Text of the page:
Either way, I do think I got the prison bar shadows just how I wanted them.
Story context: Without money for college and out of high school, Jason asks to work full-time at his job at a bagel shop.
The idea behind this lighting set-up was to have Jason un-lit so that he blends into the background of the bagel shop, as if he is permanently a part of it now. Also, that his boss is lit very nicely to evoke her mood of excitement from gaining Jason as a full-time employee. Here’s how I did it:
This next shot will give you a better idea of the kind of windows/practicals I was dealing with:
Personally, to me, this image feels underexposed and not fully explored in terms of light. Yes Jason does retract into the background but something feels amateur about it. I think part of this reason is the bagel shop was closing up and I was rushing myself trying to get the shot in time. If I had to re-shoot this, I would change it a lot. With that said, the lighting did work for just the boss when she’s talking to Jason as he’s approaching.
Lighting Lessons Cheat Sheet
So what did I learn? Quite a bit actually. And I’ve organized it into a nice little tip sheet for you:
Lighting takes time
Don’t assume that because you know how you want to light it that you can do it instantly. Even if you get it right on the first time, you spend a lot of time unpacking equipment, taping things down, adjusting the stands and setting the frame.
It’s not about equipment. It is about knowing what you want to see.
I know I said this earlier, but I think this is the most important advice I can give. I did not have the best or most expensive light kit, but I did know how I wanted to light, so I didn’t have to depend on my lights to give me my options.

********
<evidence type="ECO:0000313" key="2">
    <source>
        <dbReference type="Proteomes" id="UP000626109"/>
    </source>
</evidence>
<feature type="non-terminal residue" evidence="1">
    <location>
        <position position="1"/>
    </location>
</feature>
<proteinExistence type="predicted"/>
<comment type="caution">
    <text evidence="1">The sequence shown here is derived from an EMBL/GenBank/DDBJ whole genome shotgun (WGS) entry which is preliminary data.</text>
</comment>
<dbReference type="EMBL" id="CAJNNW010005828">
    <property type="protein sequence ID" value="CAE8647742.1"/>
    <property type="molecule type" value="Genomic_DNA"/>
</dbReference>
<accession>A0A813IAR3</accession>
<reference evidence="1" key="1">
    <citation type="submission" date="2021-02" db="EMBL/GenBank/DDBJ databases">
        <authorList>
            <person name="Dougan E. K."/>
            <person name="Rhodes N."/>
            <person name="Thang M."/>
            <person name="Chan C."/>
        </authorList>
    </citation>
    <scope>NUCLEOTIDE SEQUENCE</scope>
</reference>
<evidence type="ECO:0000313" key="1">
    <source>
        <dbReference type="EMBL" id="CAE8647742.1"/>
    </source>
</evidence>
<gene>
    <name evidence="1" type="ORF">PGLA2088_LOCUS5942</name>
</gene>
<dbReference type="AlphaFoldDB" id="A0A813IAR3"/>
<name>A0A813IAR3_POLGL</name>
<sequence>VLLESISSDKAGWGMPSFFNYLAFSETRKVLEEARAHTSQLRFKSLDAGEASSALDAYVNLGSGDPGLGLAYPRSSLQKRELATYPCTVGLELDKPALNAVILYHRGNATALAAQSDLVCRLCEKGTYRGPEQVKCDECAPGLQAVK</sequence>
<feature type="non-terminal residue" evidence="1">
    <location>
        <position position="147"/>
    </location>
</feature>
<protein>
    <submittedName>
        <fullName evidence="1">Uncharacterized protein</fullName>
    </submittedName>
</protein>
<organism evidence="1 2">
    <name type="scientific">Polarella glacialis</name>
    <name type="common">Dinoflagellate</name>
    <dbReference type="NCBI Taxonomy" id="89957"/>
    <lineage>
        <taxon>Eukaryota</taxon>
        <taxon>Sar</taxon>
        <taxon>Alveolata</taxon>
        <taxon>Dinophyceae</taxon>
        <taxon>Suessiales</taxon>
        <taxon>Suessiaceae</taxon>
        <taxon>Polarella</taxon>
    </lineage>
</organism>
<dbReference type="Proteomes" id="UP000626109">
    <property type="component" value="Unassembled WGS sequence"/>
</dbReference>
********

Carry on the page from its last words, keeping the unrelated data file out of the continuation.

If you know what you want, you can make your lights give you that. And further, if you know what you want, then you are more able to tweak what you wanted into what’s acceptable with your lights. Having that control over the image in your head allows you much more easily to troubleshoot.
Don’t trust your eye, unless it’s looking into the viewfinder.
When I set me camera up outside at night, I could see everything I was doing fine. The camera saw blackness with the aperture all the way open. Don’t trust your eyes as indicators for what you’ll be able to film. They see so much more than the camera does.
Keep it simple.
Ockham’s razor is a phrase that refers to “chopping up” something complex to simplify it. Don’t use a bunch of lights if all you need is a scoop and some daylight. Don’t waste your time setting that key light perfectly if all you have to do is open the window.
On my last movie, Doppelganger, we needed the effect of a flickering TV so before we filmed we ran our hands across the blinds in front of my window and let them sway. Problem solved, no set-up required, and nobody knows in the end.
So that’s it! Lighting isn’t as intimidating as it seemed and I learned a lot in the process. Let me know what you think in the comments!